Name: Kajetan Wandowicz

Organisation: 4 Pump Court

Role: Barrister

Location: London

Trained at: 4 Pump Court

Year qualified: 2018

What’s your most vivid memory from being a pupil?

Being invited to join my chambers. It was a sunny morning in late June, still some three months away from the completion of pupillage, and my co-pupil and I were invited one by one to meet the joint Heads of Chambers. We were both offered, and accepted, tenancy. I had a coffee with my pupil master Alex Wright (now Alex Wright KC), who was – as ever – both generous with his time and wise with his advice, and I was out by midday (and on my way on holiday by the late afternoon).

Tell us about a sliding doors moment when your career could have gone in an entirely different direction?

For one, I could have easily ended up anywhere other than England, and never even stumble upon the idea of going into a legal career, let alone an English legal career specifically, or the Bar more specifically still. Law was never on my radar until I was 26. I grew up and went to university in Poland, with a stint in Paris on a scholarship. I was going to be a philosophy academic, but I had second thoughts, so I spent a year in Europe as an impoverished English teacher – first in Cyprus, then in southern Spain – and eventually headed for the West Country for no other reason than the fact that I was in love with a girl who was taking her degree at Bristol. We have since married. If I had met someone else and gone to live in, say, Crete, I might have been an olive farmer. I would have missed out not only on meeting my wife, but also on the best career I can imagine.

What’s the hardest question you’ve ever been asked at interview, and how did you answer?

I was once asked where else I had applied. I answered on autopilot and gave a few examples; I was not quick enough to realise just how disgraceful the question was. I wish I had had the presence of mind to say, “I am sorry, but I am not prepared to discuss this. That is a matter between me and those other sets of chambers.

If I had been quick enough, would I have risked the interview, despite being so broke that I had to travel to all my interviews from Bristol on the graveyard shift Megabus? I should hope so; having the courage to give the right answer to your tribunal, even if one knows that that is not the answer the tribunal want to hear, is a basic requirement for any advocate.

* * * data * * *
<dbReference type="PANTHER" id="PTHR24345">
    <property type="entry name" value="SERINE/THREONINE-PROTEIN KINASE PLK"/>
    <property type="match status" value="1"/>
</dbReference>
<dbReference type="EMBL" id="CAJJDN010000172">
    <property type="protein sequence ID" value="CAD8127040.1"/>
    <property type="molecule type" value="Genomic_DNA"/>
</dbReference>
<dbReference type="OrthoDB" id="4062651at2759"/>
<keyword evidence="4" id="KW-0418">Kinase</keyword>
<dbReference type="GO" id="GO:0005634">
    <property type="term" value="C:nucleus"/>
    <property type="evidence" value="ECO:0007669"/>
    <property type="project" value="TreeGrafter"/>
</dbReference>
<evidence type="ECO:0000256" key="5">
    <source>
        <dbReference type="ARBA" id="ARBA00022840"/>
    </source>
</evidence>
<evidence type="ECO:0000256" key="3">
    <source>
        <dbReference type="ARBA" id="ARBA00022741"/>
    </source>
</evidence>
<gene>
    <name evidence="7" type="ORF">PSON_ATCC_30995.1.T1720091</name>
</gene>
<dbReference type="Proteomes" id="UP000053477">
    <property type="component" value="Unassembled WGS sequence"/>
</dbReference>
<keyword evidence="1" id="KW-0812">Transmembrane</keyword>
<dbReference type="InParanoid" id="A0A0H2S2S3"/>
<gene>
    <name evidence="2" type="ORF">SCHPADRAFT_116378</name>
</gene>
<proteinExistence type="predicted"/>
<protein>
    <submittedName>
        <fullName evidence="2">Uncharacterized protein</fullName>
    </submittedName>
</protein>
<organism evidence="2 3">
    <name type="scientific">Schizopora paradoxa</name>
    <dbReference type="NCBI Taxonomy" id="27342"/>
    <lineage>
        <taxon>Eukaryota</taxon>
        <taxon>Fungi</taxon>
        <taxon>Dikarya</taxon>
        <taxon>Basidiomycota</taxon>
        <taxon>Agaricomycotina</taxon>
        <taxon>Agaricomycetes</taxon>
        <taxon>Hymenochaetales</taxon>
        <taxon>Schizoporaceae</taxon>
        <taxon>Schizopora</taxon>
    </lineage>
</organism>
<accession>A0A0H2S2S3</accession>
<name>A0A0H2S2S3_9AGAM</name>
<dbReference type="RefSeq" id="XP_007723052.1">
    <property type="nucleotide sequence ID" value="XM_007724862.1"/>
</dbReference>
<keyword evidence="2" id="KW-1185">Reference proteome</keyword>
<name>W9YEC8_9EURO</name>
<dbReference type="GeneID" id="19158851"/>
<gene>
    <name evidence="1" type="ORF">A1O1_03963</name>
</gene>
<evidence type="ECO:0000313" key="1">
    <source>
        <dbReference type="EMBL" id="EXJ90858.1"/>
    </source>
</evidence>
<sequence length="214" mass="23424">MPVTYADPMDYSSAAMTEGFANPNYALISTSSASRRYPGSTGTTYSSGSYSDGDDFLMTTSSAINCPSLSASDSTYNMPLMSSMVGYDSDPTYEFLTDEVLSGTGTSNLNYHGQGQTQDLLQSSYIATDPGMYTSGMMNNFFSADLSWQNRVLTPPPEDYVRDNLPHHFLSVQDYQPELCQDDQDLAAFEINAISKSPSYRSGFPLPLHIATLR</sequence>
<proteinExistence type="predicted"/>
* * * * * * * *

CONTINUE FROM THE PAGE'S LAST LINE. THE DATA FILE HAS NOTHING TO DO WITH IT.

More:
But this rather illustrates why the question puts the interviewee in a hard position. Interview panels do not ask questions without a reason, so one way or another, they were going to mark me on the number and range of pupillage applications I had made. That is wrong not only for the simple reason that it was none of their business, but also for the much more important reason that it is a fundamentally unfair metric: less privileged students are likely to make more applications and target what may be perceived to be a less focused range of areas or a less coherent group of chambers, purely because they may not be in position to wait a year and re-apply if unsuccessful.

I did not get along with that particular panel for other reasons too, but I hasten to add that it was very much a unique experience. I interviewed at about a dozen of commercial, chancery and tax sets, and every single one of the other interviews felt scrupulously fair, courteous, and pleasant (if obviously challenging). Interviewers generally want candidates to perform at their best; after all, selecting the pupils with the greatest potential is in our own interest.

What advice would you give to someone who wants to get to where you are/do the job you do?

Do not worry about your background. The days when you had to have been born into the right circumstances to go to the English Bar are long gone, and if any remnants of such attitudes have survived in any remote corner of the Bar (which I hope they have not), they will be challenged by the rest of the profession. Similarly, do not spend time wondering what a barrister should sound like. If there is a “way a barrister should sound”, I am unaware of it; perhaps they don’t teach it in state schools in Poland.

Your time will be much more productively spent considering what qualities you have developed which would make you suitable for this career, and what evidence your life so far (whatever path it may have taken) provides for possessing those qualities. Then consider how best to present that evidence fairly, honestly, without overstating anything, but at the same time in the most advantageous and persuasive way possible – which, incidentally, is the job.

Tell us about ONE former colleague who you miss, and why? (It doesn’t have to be a lawyer)

Anthony Speaight KC, who is now retired; he hung up his wig not long after I became a tenant at my chambers. I am fortunate not to have accumulated many career regrets so far, but one I do have is that I never got to be led by him on a case. He is one of the last of the old generation of universal silks who would finish a 10-week trial in the Technology and Construction Court one week, only to argue a human rights case in the Court of Appeal the week after. At the same time, he always cared deeply about access to justice, and was awarded a Lifetime Achievement Award by Advocate for his pro bono work.

A giant of the Bar; they don’t make them like that any more.